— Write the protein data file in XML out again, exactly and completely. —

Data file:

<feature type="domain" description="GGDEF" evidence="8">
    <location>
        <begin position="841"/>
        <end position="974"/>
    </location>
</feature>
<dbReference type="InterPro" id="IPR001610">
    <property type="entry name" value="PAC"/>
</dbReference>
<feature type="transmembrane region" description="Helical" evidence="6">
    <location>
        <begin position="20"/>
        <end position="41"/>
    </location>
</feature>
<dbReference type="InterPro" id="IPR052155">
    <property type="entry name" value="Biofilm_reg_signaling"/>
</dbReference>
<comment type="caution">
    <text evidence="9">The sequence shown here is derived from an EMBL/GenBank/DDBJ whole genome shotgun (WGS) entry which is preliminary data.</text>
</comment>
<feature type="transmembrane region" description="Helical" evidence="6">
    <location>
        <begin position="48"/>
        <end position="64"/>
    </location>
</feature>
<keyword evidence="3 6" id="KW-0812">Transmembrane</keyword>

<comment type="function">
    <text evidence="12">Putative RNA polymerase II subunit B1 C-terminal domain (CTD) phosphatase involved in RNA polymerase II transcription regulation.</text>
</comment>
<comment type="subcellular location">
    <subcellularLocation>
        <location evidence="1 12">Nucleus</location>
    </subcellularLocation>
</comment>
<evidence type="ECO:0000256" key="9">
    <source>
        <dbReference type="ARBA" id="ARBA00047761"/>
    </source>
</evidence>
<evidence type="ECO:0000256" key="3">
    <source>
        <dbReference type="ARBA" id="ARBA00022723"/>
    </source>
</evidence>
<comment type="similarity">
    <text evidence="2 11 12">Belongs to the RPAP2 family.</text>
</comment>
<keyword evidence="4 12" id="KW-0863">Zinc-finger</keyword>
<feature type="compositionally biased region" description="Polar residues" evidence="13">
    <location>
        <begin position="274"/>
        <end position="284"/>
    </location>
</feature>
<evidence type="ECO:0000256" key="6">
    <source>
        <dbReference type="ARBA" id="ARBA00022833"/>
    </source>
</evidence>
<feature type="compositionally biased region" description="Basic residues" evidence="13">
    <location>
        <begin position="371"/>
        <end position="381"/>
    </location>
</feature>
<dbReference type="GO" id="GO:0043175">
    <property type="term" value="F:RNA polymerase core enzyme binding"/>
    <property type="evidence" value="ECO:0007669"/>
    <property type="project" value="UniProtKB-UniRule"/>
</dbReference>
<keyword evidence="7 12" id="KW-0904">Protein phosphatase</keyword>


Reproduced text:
<feature type="domain" description="GGDEF" evidence="8">
    <location>
        <begin position="841"/>
        <end position="974"/>
    </location>
</feature>
<dbReference type="InterPro" id="IPR001610">
    <property type="entry name" value="PAC"/>
</dbReference>
<feature type="transmembrane region" description="Helical" evidence="6">
    <location>
        <begin position="20"/>
        <end position="41"/>
    </location>
</feature>
<dbReference type="InterPro" id="IPR052155">
    <property type="entry name" value="Biofilm_reg_signaling"/>
</dbReference>
<comment type="caution">
    <text evidence="9">The sequence shown here is derived from an EMBL/GenBank/DDBJ whole genome shotgun (WGS) entry which is preliminary data.</text>
</comment>
<feature type="transmembrane region" description="Helical" evidence="6">
    <location>
        <begin position="48"/>
        <end position="64"/>
    </location>
</feature>
<keyword evidence="3 6" id="KW-0812">Transmembrane</keyword>

<comment type="function">
    <text evidence="12">Putative RNA polymerase II subunit B1 C-terminal domain (CTD) phosphatase involved in RNA polymerase II transcription regulation.</text>
</comment>
<comment type="subcellular location">
    <subcellularLocation>
        <location evidence="1 12">Nucleus</location>
    </subcellularLocation>
</comment>
<evidence type="ECO:0000256" key="9">
    <source>
        <dbReference type="ARBA" id="ARBA00047761"/>
    </source>
</evidence>
<evidence type="ECO:0000256" key="3">
    <source>
        <dbReference type="ARBA" id="ARBA00022723"/>
    </source>
</evidence>
<comment type="similarity">
    <text evidence="2 11 12">Belongs to the RPAP2 family.</text>
</comment>
<keyword evidence="4 12" id="KW-0863">Zinc-finger</keyword>
<feature type="compositionally biased region" description="Polar residues" evidence="13">
    <location>
        <begin position="274"/>
        <end position="284"/>
    </location>
</feature>
<evidence type="ECO:0000256" key="6">
    <source>
        <dbReference type="ARBA" id="ARBA00022833"/>
    </source>
</evidence>
<feature type="compositionally biased region" description="Basic residues" evidence="13">
    <location>
        <begin position="371"/>
        <end position="381"/>
    </location>
</feature>
<dbReference type="GO" id="GO:0043175">
    <property type="term" value="F:RNA polymerase core enzyme binding"/>
    <property type="evidence" value="ECO:0007669"/>
    <property type="project" value="UniProtKB-UniRule"/>
</dbReference>
<keyword evidence="7 12" id="KW-0904">Protein phosphatase</keyword>